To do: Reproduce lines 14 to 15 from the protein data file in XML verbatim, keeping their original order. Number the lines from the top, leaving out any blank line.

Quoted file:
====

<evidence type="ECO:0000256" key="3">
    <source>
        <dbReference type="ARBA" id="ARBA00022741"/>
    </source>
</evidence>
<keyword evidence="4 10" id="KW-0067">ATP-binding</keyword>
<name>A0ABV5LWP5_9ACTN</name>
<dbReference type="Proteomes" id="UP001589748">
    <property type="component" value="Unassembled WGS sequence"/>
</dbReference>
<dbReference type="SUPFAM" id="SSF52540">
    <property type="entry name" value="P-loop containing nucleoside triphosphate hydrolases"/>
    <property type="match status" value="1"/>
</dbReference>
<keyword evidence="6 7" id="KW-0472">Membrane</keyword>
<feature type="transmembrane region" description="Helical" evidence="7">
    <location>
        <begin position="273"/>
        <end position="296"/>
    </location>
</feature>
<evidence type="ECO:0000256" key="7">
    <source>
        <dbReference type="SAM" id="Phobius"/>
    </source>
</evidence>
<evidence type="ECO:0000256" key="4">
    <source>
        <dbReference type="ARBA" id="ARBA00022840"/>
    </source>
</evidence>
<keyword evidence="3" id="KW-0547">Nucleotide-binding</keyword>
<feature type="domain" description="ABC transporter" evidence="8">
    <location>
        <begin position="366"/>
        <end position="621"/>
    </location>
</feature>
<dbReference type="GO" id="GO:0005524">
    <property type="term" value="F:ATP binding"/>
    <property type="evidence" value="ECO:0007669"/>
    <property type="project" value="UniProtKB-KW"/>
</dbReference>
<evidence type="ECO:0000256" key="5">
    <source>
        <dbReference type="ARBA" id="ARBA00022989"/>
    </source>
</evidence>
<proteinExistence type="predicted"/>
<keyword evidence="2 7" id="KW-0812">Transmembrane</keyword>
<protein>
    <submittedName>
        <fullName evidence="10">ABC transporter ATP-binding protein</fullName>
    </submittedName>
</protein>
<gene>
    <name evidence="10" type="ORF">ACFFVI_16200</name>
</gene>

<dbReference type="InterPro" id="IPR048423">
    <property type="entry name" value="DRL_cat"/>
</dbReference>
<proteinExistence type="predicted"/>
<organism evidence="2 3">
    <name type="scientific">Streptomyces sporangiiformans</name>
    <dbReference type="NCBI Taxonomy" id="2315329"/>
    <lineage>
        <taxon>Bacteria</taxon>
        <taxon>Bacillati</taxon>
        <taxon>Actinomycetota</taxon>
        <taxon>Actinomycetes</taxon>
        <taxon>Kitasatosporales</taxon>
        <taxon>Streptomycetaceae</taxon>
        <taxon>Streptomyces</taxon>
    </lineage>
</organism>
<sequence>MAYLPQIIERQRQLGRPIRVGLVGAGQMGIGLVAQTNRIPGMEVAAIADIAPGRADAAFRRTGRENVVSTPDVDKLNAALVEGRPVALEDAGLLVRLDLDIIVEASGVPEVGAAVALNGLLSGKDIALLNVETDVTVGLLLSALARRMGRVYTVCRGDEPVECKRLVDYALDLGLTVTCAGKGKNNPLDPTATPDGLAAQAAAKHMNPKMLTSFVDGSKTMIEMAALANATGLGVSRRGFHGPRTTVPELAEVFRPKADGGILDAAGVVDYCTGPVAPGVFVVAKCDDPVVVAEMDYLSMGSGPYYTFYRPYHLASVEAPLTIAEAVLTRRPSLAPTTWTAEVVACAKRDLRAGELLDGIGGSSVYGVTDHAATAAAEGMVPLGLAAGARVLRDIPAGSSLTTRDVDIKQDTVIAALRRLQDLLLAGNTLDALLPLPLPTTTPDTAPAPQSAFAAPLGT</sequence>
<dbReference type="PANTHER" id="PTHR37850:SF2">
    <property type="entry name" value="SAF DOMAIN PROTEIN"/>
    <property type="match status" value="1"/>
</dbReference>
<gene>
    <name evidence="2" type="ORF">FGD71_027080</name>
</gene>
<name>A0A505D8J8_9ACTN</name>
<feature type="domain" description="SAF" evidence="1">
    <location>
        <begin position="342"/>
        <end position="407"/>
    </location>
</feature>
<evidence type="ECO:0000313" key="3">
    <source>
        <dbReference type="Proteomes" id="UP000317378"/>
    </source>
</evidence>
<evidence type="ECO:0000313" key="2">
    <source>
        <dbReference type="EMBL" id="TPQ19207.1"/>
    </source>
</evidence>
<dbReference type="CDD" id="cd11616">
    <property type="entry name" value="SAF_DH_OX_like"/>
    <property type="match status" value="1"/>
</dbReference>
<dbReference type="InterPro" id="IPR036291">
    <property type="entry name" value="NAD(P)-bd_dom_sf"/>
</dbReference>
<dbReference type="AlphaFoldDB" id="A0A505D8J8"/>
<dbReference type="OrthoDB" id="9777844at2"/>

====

</dbReference>
<keyword evidence="6 7" id="KW-0472">Membrane</keyword>